All playwrights have forgotten works. For J.B. Priestly, best known as author of An Inspector Calls, that work is Cornelius, a 1935 drama about the perils of capitalism that ran for under two months on London's West End. In 2012, London's Finborough Theatre revived the work as part of their season of rediscoveries. An acclaimed, sold-out run subsequently followed. Now, it has transferred to 59E59 as part of the annual Brits Off Broadway festival where it similarly received rave reviews. At the center of the production is Alan Cox's titanic performance in the title role. We recently spoke with Cox about his run in the play, which concludes June 30. An edited version of the conversation is as follows.

Alan Cox and Col Farrell in <i>Cornelius</i>
Alan Cox and Col Farrell in Cornelius
(© Carol Rosegg)

How would you say the run is going?
Very nicely. We're picking up some good houses. The generally positive reviews have been very helpful. It's always good to play to a full house.

Do you read reviews?
I have them read to me. My mother and my sister have been in town and they've read them.

There's nothing to be afraid of — these are all universally positive.
I'm not gonna give you any leads but that's not entirely true. The ones I remember are the negative ones. If a tramp calls you an asshole, you think someone's been talking to him.

Did you know Cornelius before you started?
No, I didn't. I knew J.B. Priestly through An Inspector Calls, the Time Plays, and Dangerous Corner. I'd never heard of it. [Director] Sam Yates was given the play by Neil McPherson, who's the artistic director of the Finborough [where the production originated]. He had a collection of plays from the 1930s, sort of neglected classics. Sam had a hit with an Irish play called Mixed Marriage, and then Neil suggested he have a read of Cornelius, and then he sent it to me. We met through a mutual connection: Michael Grandage. I was here in New York doing The Caretaker and I read the play on my iPad on a bench in Central Park.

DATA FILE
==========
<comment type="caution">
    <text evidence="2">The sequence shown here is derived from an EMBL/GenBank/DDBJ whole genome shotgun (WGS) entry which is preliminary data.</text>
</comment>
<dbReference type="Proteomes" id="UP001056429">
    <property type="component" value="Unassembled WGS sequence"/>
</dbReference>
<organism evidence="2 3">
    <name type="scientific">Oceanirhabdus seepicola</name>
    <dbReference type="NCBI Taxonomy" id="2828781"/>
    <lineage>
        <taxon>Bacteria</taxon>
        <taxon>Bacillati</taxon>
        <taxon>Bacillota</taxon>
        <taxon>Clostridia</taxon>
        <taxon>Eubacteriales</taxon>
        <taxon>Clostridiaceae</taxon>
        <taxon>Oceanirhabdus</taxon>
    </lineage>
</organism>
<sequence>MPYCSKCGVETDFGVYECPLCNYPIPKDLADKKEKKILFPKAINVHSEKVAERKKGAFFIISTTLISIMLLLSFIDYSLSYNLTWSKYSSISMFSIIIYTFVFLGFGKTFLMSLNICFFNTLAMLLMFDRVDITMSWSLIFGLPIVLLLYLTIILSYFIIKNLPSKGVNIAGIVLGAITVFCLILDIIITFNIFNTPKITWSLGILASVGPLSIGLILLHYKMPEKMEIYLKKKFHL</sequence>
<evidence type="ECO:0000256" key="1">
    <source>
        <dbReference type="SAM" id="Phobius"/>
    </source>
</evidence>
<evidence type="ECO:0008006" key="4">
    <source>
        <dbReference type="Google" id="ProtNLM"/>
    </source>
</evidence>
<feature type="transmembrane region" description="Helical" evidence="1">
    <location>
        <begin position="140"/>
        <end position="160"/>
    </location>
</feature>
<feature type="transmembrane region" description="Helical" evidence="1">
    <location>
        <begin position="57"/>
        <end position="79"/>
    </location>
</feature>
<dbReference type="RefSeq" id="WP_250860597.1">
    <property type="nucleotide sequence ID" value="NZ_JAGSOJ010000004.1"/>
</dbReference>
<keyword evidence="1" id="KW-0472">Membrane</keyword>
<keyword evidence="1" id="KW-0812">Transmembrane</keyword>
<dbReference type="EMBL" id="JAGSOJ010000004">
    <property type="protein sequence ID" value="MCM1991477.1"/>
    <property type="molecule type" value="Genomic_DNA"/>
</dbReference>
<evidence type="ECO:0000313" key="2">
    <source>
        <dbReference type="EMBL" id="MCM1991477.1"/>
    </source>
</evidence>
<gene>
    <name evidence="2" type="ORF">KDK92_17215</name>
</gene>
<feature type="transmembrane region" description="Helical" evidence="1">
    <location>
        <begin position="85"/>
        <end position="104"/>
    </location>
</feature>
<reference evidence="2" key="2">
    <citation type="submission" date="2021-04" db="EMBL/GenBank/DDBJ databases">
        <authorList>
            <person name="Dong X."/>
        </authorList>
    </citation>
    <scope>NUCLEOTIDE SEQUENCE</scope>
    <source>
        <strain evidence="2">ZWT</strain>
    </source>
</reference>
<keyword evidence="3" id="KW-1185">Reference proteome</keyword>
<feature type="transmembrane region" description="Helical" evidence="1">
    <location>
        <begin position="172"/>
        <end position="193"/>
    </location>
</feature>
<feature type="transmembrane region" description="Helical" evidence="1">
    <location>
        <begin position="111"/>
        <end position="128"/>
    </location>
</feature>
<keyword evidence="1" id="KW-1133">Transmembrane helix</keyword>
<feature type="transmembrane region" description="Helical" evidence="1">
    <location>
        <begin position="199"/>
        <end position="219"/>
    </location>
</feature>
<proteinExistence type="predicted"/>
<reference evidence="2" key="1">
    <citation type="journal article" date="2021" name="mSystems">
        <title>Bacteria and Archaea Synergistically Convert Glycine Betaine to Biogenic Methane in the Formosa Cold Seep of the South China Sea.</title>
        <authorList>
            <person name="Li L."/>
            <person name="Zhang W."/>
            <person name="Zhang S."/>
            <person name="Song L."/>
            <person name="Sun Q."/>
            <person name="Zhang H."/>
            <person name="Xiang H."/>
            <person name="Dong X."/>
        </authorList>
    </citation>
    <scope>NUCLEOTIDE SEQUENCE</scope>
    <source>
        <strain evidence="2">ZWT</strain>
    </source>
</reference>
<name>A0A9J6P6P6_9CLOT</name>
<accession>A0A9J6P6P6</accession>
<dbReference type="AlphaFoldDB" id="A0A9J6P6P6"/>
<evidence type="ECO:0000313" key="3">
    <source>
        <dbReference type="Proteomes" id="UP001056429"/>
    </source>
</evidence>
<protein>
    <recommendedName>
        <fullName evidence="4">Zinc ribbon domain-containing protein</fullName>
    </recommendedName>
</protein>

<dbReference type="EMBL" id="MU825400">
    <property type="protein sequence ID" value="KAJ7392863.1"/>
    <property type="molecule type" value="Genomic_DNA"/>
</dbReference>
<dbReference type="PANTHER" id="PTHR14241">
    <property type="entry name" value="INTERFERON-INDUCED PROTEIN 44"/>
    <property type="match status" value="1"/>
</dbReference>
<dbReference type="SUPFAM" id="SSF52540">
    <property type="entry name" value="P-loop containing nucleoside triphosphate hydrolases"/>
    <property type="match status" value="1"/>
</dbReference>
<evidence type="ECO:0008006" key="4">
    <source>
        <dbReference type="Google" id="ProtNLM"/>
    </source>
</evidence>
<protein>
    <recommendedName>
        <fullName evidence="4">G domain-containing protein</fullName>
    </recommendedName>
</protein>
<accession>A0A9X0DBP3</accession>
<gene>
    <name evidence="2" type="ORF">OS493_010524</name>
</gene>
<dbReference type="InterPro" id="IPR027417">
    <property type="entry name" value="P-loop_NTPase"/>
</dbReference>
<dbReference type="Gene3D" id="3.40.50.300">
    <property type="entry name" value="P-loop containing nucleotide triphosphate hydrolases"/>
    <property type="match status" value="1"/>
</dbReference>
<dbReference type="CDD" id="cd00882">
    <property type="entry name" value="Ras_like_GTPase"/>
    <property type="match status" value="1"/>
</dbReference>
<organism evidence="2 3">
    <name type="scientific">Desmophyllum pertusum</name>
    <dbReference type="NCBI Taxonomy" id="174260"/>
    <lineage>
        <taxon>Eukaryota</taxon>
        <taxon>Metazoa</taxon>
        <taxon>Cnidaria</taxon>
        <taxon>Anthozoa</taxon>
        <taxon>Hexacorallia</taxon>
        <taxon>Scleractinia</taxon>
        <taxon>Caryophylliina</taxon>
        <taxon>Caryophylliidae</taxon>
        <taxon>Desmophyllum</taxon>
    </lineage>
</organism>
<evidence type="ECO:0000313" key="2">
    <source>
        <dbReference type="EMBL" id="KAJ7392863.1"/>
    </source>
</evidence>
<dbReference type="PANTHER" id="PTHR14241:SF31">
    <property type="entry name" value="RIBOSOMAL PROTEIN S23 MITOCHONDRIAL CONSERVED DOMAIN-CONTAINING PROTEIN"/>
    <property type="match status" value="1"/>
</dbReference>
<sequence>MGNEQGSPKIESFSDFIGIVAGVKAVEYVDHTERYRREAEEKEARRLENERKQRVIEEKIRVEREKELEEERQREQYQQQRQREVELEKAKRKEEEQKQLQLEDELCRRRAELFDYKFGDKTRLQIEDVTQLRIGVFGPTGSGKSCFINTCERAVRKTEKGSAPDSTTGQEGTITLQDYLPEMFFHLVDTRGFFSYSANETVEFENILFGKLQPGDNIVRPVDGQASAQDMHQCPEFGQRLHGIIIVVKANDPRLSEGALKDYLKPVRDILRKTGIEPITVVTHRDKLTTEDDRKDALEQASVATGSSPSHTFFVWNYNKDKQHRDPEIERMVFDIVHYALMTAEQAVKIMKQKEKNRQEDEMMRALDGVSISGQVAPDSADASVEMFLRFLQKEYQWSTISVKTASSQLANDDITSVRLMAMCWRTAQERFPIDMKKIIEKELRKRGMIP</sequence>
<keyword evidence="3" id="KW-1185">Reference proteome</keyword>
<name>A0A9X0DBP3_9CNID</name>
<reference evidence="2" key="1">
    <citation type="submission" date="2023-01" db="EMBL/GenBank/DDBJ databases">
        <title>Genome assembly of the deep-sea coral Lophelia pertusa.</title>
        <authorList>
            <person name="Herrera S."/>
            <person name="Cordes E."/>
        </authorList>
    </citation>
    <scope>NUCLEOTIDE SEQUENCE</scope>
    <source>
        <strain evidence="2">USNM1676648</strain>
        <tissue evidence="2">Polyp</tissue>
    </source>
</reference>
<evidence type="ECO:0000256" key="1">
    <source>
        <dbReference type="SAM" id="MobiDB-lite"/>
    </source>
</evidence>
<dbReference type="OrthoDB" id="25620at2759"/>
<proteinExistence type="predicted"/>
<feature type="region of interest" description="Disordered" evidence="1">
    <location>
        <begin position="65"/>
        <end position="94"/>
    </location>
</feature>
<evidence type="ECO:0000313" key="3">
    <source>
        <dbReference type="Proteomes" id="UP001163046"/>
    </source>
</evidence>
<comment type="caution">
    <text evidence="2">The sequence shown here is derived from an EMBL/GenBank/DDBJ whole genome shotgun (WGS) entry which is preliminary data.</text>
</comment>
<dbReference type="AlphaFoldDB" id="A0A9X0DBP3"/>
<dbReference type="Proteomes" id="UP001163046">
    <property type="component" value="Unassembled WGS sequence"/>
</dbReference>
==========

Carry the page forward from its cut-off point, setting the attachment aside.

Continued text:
Was a New York transfer part of the package when you started?
Not at all. I think, basically, what happened was the Finborough had come over to Brits Off Broadway before, and there was some buzz around Sam. They're always looking for the new messiah of the theater, and I think Sam is attaining to that status. So both Peter Tear and Elysabeth Kleinhans [of 59E59] saw the show very early on in the run and said this would be perfect.

Why does the play resonate now?
I think because it's to do with gentlemanly conduct in a kind of materialistic world. J.B. Priestly was a self-proclaimed liberal socialist, but also a humanist. He didn't have much luck with organized religion, but he had a strong ethical sense…[He wanted to write about] the ethics of capitalism and exploring it. Is it possible to be a decent man in a high-pressured environment? He was very much writing the role of Cornelius for his friend, Ralph Richardson, who had a similarly earthbound nature.

Is it intimidating to follow in the footsteps of a titan like Richardson?
Not really. Sadly, he's not really current in popular memory. He certainly is in my trade. My father [Brian Cox] is an actor, and he had worked with Sir Ralph, so he was always a personality in my consciousness.

How different are the American audiences compared to the British ones?
I think the audiences here haven't been corrupted by European avant-garde-ism. The popular playwrights here have found a popular audience. That's not to say the Becketts and Pinters in this world haven't found their audiences. There's an austerity that crept into the [British] drama after World War II. You have the August Wilsons and Arthur Millers and Eugene O'Neills and Tennessee Williamses that have an epic poetic dimension, and are good old-fashioned entertainment. The American audiences are much more into the play as entertainment with a debate within it. They get the laughs. English audiences can be a bit stiff. In my experiences, American audiences are much more participatory.

What do you want them to take away from this play?
You want the audience to feel that they participated in a shared experience. That sounds goody-goody, but there it is.